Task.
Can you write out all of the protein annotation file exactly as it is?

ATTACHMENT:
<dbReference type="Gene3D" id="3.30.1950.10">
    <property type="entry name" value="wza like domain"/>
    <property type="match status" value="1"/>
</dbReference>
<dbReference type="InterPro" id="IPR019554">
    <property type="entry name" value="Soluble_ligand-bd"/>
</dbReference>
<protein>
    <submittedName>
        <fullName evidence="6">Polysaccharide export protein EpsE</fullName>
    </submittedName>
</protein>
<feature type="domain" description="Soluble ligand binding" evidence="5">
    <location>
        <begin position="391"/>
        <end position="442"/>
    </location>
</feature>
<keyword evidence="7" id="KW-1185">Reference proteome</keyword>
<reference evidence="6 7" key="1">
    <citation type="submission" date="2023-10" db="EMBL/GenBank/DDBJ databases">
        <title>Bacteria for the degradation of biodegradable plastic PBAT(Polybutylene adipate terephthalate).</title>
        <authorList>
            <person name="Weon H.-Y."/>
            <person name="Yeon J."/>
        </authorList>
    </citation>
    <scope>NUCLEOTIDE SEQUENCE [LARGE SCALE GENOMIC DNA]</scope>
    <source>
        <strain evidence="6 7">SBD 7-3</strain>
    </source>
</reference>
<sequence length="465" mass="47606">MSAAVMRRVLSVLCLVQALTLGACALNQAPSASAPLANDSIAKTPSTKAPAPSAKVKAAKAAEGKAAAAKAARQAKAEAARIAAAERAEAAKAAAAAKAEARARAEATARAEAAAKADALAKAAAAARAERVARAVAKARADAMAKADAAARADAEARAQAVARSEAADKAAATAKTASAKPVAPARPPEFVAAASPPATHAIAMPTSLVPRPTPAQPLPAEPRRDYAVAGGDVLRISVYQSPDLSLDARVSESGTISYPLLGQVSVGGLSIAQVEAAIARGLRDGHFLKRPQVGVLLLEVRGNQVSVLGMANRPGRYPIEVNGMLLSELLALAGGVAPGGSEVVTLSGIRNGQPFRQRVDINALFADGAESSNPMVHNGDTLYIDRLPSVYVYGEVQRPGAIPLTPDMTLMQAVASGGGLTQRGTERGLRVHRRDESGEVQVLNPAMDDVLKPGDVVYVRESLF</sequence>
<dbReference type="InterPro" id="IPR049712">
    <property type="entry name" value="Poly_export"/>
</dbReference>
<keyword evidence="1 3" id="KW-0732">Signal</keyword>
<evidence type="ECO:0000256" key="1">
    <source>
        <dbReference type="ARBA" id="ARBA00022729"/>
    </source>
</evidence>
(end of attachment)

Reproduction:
<dbReference type="Gene3D" id="3.30.1950.10">
    <property type="entry name" value="wza like domain"/>
    <property type="match status" value="1"/>
</dbReference>
<dbReference type="InterPro" id="IPR019554">
    <property type="entry name" value="Soluble_ligand-bd"/>
</dbReference>
<protein>
    <submittedName>
        <fullName evidence="6">Polysaccharide export protein EpsE</fullName>
    </submittedName>
</protein>
<feature type="domain" description="Soluble ligand binding" evidence="5">
    <location>
        <begin position="391"/>
        <end position="442"/>
    </location>
</feature>
<keyword evidence="7" id="KW-1185">Reference proteome</keyword>
<reference evidence="6 7" key="1">
    <citation type="submission" date="2023-10" db="EMBL/GenBank/DDBJ databases">
        <title>Bacteria for the degradation of biodegradable plastic PBAT(Polybutylene adipate terephthalate).</title>
        <authorList>
            <person name="Weon H.-Y."/>
            <person name="Yeon J."/>
        </authorList>
    </citation>
    <scope>NUCLEOTIDE SEQUENCE [LARGE SCALE GENOMIC DNA]</scope>
    <source>
        <strain evidence="6 7">SBD 7-3</strain>
    </source>
</reference>
<sequence length="465" mass="47606">MSAAVMRRVLSVLCLVQALTLGACALNQAPSASAPLANDSIAKTPSTKAPAPSAKVKAAKAAEGKAAAAKAARQAKAEAARIAAAERAEAAKAAAAAKAEARARAEATARAEAAAKADALAKAAAAARAERVARAVAKARADAMAKADAAARADAEARAQAVARSEAADKAAATAKTASAKPVAPARPPEFVAAASPPATHAIAMPTSLVPRPTPAQPLPAEPRRDYAVAGGDVLRISVYQSPDLSLDARVSESGTISYPLLGQVSVGGLSIAQVEAAIARGLRDGHFLKRPQVGVLLLEVRGNQVSVLGMANRPGRYPIEVNGMLLSELLALAGGVAPGGSEVVTLSGIRNGQPFRQRVDINALFADGAESSNPMVHNGDTLYIDRLPSVYVYGEVQRPGAIPLTPDMTLMQAVASGGGLTQRGTERGLRVHRRDESGEVQVLNPAMDDVLKPGDVVYVRESLF</sequence>
<dbReference type="InterPro" id="IPR049712">
    <property type="entry name" value="Poly_export"/>
</dbReference>
<keyword evidence="1 3" id="KW-0732">Signal</keyword>
<evidence type="ECO:0000256" key="1">
    <source>
        <dbReference type="ARBA" id="ARBA00022729"/>
    </source>
</evidence>